The trial court in the Orange County action denied the motion for summary judgment. The court ruled that the article 39 defense was not available because it had been merged into the original judgment.

The Ventura Trial Court's Ruling on Yolanda's Motion to Amend the Judgment

The trial court ruled that KGCRE is the alter ego of K&G. The court declined, however, to add KGCRE as a judgment debtor. Instead, in the exercise of the court's equitable powers, it struck the award of almost $500,000 in attorney fees awarded to KGCRE against Yolanda's. Not surprisingly, Yolanda's does not contest this portion of the trial court's ruling.

The trial court also ruled that CREM was not the alter ego of Rocklin; that article 39 was not merged into the judgment; that the court was not bound by the Orange County Superior Court's decision; and that CREM is a third party beneficiary of article 39; thus, Corporations Code section 15904.04 does not apply. Accordingly, the court denied Yolanda's motion as to CREM.

DISCUSSION
I.

On appeal, Yolanda's accepts the trial court's finding that CREM is not the alter ego of Rocklin. Instead, Yolanda's argues that CREM is liable as the general partner of a limited partnership of which Rocklin is a limited partner. Yolanda's relies on Corporations Code section 15904.04, subdivision (a). That subdivision provides in part, "[A]ll general partners are liable jointly and severally for all obligations of the limited partnership unless otherwise agreed by the claimant or provided by law."

CREM counters that article 39 of the lease constitutes an agreement by the claimant not to hold it liable. But Yolanda's contends that article 39 does not apply because it was merged into the judgment; the determination of the Orange County Superior Court is res judicata; and the assignment of the lease terminated CREM's rights in the lease. We agree only that the assignment terminated CREM's rights in the lease.

We did not decide the applicability of article 39 in the appeal of the original underlying judgment. Instead, we expressly reserved the matter for postjudgment proceedings.

II.

Yolanda's argues that the entire lease was merged into the judgment. Thus, Yolanda's asserts article 39 does not limit enforcement of the judgment to the lessor's interest in the shopping center.

Merger is an aspect of the doctrine of res judicata. ( Passanisi v. Merit-McBride Realtors, Inc. (1987) 190 Cal.App.3d 1496, 1510, 236 Cal.Rptr. 59.) "A valid final judgment in favor of the plaintiff merges the claim in the judgment. The cause of action is extinguished and the only remaining right of action is on the judgment." ( 7 Witkin Cal. Procedure (5th ed. 2008) Judgment § 401, p. 1034.)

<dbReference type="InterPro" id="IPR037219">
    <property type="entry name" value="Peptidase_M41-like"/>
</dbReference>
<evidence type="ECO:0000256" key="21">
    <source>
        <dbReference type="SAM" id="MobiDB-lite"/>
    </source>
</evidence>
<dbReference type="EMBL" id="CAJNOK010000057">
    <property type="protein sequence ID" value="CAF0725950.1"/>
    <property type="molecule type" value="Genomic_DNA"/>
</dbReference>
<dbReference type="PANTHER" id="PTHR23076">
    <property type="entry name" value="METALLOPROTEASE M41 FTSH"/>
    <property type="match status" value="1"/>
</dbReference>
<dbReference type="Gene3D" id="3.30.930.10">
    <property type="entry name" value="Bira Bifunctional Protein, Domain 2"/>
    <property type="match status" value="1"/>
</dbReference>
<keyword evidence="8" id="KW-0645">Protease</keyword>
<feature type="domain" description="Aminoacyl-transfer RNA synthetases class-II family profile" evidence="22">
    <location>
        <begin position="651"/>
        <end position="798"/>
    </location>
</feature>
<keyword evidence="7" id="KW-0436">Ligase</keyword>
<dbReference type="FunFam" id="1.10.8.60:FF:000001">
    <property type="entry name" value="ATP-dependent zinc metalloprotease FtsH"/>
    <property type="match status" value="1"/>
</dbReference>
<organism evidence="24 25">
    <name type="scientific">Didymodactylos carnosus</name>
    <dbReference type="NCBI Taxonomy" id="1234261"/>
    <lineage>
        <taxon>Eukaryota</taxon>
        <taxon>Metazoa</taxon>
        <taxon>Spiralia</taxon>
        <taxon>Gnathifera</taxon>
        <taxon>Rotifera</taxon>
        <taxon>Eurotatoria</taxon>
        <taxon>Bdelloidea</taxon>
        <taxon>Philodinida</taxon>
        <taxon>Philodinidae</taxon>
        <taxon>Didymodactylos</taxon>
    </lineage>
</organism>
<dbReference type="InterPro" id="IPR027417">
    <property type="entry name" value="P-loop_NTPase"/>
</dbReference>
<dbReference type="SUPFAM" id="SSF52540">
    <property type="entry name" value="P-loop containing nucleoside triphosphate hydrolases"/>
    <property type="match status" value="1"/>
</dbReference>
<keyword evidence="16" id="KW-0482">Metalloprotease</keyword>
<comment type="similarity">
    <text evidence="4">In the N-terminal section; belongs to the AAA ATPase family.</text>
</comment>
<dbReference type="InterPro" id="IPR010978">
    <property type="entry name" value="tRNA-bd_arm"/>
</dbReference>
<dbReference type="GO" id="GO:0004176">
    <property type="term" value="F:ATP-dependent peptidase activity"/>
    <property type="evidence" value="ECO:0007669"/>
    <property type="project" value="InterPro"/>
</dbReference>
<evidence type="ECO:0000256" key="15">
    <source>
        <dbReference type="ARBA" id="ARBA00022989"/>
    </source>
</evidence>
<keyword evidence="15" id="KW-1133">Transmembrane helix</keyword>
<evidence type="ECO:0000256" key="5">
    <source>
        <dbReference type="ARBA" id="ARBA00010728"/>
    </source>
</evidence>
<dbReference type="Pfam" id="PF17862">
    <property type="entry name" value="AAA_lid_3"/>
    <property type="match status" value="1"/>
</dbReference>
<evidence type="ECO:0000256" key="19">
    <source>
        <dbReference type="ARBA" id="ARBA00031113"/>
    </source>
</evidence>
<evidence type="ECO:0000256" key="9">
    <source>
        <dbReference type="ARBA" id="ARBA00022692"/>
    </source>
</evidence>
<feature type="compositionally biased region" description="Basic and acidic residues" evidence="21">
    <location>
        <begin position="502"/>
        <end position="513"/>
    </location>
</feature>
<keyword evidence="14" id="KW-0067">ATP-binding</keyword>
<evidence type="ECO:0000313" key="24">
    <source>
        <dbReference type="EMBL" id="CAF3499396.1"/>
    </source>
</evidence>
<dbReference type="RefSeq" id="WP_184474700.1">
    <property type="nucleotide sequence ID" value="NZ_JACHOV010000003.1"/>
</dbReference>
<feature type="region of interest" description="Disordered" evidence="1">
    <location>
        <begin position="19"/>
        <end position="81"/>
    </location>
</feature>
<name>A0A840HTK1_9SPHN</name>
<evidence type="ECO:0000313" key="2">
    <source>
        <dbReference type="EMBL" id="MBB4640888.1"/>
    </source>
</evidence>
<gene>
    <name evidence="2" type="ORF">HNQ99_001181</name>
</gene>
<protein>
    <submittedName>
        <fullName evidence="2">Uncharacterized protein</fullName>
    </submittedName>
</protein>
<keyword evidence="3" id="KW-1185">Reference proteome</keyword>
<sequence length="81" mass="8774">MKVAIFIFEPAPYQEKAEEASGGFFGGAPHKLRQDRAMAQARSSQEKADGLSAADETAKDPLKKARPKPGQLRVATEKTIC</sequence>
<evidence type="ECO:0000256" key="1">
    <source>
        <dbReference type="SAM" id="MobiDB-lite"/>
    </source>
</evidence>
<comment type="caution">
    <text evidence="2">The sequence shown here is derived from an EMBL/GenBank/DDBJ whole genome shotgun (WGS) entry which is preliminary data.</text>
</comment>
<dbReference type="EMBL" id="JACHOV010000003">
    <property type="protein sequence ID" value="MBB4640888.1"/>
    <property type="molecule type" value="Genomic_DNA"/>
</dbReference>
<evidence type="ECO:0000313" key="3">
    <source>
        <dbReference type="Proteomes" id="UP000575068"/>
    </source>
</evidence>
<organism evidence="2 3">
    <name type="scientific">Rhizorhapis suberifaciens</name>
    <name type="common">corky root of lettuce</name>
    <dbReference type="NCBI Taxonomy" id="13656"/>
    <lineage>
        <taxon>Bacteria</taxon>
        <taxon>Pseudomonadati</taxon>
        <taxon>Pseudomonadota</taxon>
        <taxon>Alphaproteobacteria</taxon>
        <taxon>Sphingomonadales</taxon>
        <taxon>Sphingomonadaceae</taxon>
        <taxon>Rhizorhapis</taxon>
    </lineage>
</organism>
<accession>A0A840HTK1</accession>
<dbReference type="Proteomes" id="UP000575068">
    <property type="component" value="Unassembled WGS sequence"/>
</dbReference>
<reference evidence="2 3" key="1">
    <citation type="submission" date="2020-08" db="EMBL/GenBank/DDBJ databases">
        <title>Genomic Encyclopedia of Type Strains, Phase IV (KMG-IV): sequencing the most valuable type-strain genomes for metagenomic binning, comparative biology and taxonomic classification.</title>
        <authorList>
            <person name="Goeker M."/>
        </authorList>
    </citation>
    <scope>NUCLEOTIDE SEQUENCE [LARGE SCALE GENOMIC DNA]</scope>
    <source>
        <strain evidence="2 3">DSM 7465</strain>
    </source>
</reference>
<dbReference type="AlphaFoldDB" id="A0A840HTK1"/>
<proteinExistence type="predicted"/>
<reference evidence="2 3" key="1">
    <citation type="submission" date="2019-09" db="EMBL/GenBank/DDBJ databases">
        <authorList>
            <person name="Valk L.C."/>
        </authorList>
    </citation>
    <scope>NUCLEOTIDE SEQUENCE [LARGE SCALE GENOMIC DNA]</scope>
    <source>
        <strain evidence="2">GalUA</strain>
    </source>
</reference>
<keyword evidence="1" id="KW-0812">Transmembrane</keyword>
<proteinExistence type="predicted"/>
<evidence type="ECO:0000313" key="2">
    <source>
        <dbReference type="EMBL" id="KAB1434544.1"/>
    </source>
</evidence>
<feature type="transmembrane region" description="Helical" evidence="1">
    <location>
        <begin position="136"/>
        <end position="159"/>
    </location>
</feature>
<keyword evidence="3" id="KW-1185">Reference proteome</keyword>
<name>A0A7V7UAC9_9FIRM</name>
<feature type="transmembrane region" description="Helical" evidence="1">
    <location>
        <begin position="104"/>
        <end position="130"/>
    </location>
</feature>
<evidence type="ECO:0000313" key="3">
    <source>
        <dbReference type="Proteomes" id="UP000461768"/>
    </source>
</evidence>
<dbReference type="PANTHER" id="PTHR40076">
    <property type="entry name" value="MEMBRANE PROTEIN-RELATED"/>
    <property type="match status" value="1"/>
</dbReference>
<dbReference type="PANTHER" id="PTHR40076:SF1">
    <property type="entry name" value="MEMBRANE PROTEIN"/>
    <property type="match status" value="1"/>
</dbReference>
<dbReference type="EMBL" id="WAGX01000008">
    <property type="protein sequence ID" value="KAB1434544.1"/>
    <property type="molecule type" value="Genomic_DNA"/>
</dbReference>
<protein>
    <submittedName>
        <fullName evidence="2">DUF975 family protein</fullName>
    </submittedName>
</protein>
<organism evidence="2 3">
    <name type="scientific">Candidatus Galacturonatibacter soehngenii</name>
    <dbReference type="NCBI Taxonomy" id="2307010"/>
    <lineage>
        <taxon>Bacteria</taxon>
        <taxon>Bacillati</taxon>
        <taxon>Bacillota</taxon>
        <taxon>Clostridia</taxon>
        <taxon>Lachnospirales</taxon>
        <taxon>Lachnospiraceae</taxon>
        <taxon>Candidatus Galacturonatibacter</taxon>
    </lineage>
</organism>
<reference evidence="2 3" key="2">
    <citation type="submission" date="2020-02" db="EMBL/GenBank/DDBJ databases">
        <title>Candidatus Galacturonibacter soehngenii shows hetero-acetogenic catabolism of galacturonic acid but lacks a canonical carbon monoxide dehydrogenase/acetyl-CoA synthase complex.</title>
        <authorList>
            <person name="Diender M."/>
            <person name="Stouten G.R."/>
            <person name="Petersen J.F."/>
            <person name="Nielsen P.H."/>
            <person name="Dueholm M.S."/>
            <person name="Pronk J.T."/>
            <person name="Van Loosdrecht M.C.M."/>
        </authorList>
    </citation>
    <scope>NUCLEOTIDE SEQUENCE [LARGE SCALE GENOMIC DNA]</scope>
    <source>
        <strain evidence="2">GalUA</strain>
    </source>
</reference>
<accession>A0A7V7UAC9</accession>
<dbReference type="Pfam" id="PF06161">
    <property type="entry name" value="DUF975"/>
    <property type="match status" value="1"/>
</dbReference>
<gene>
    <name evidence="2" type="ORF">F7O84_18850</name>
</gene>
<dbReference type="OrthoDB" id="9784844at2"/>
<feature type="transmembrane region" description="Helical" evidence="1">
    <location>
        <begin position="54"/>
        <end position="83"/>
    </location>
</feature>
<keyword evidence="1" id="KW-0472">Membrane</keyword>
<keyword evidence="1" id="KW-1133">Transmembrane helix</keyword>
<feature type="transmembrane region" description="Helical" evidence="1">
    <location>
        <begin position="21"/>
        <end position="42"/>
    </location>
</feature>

Yolanda's relies on cases that state the contract is merged into the judgment. (See Chelios v. Kaye (1990) 219 Cal.App.3d 75, 80, 268 Cal.Rptr. 38 ["The contract, having merged into the judgment, has no remaining vitality"].) But the rule would be better stated that the particular cause or causes of action on the contract are merged into the judgment, not the contract itself. Thus, a judgment favorable to plaintiff does not bar a different cause of action brought by plaintiff on the same contract. (See Title Guarantee & Trust Co. v. Monson (1938) 11 Cal.2d 621, 631, 81 P.2d 944 [judgment for possession under trust deed not a bar to subsequent action for rents under same trust deed].)

Here, Yolanda's obtained judgment on causes of action for breach of contract and breach of the covenant of good faith and fair dealing relating to the landlord's duty to provide adequate parking. Questions concerning whether article 39 limits the enforceability of the judgment were not before the trial court or this court. We expressly stated in our opinion affirming the judgment that questions relating to article 39 are reserved for postjudgment proceedings. ( Gietzen v. Goveia , supra , B255925, 2016 WL 1254386.)

III.

Yolanda's contends the trial court erred in refusing to follow the Orange County court's order denying summary judgment.

Yolanda's claims the order is res judicata and that CREM is collaterally estopped from relitigating the issues decided therein. "The doctrine of collateral estoppel precludes relitigation of an issue previously adjudicated if: (1) the issue necessarily decided in the previous suit is identical to the issue sought to be relitigated; (2) there was a final judgment on the merits of the previous suit; and (3) the party against whom the plea is asserted was a party, or in privity with a party, to the previous suit." ( Producers Dairy Delivery Co. v. Sentry Ins. Co. (1986) 41 Cal.3d 903, 910, 226 Cal.Rptr. 558, 718 P.2d 920.) But an order denying summary judgment is not a final judgment. (See Salehi v. Surfside III Condominium Owners' Assn. (2011) 200 Cal.App.4th 1146, 1158, 132 Cal.Rptr.3d 886.) It is a finding that there is a...